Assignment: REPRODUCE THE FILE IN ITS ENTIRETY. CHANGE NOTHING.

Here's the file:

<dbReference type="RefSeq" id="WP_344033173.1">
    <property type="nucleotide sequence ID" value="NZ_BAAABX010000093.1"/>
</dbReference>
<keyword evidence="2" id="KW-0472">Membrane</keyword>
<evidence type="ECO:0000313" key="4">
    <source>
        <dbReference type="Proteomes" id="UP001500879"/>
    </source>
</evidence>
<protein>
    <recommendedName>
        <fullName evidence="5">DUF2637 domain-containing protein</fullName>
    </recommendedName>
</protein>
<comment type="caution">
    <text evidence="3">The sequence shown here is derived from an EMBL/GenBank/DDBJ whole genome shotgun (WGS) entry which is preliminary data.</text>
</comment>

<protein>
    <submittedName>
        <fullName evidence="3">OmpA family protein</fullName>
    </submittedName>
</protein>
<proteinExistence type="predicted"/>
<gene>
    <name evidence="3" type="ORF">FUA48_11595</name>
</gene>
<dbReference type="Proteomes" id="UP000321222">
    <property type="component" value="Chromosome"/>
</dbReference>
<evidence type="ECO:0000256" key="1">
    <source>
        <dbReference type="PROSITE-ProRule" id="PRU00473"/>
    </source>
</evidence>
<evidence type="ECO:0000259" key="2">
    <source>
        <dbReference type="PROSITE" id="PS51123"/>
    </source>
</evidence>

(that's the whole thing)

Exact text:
<dbReference type="RefSeq" id="WP_344033173.1">
    <property type="nucleotide sequence ID" value="NZ_BAAABX010000093.1"/>
</dbReference>
<keyword evidence="2" id="KW-0472">Membrane</keyword>
<evidence type="ECO:0000313" key="4">
    <source>
        <dbReference type="Proteomes" id="UP001500879"/>
    </source>
</evidence>
<protein>
    <recommendedName>
        <fullName evidence="5">DUF2637 domain-containing protein</fullName>
    </recommendedName>
</protein>
<comment type="caution">
    <text evidence="3">The sequence shown here is derived from an EMBL/GenBank/DDBJ whole genome shotgun (WGS) entry which is preliminary data.</text>
</comment>

<protein>
    <submittedName>
        <fullName evidence="3">OmpA family protein</fullName>
    </submittedName>
</protein>
<proteinExistence type="predicted"/>
<gene>
    <name evidence="3" type="ORF">FUA48_11595</name>
</gene>
<dbReference type="Proteomes" id="UP000321222">
    <property type="component" value="Chromosome"/>
</dbReference>
<evidence type="ECO:0000256" key="1">
    <source>
        <dbReference type="PROSITE-ProRule" id="PRU00473"/>
    </source>
</evidence>
<evidence type="ECO:0000259" key="2">
    <source>
        <dbReference type="PROSITE" id="PS51123"/>
    </source>
</evidence>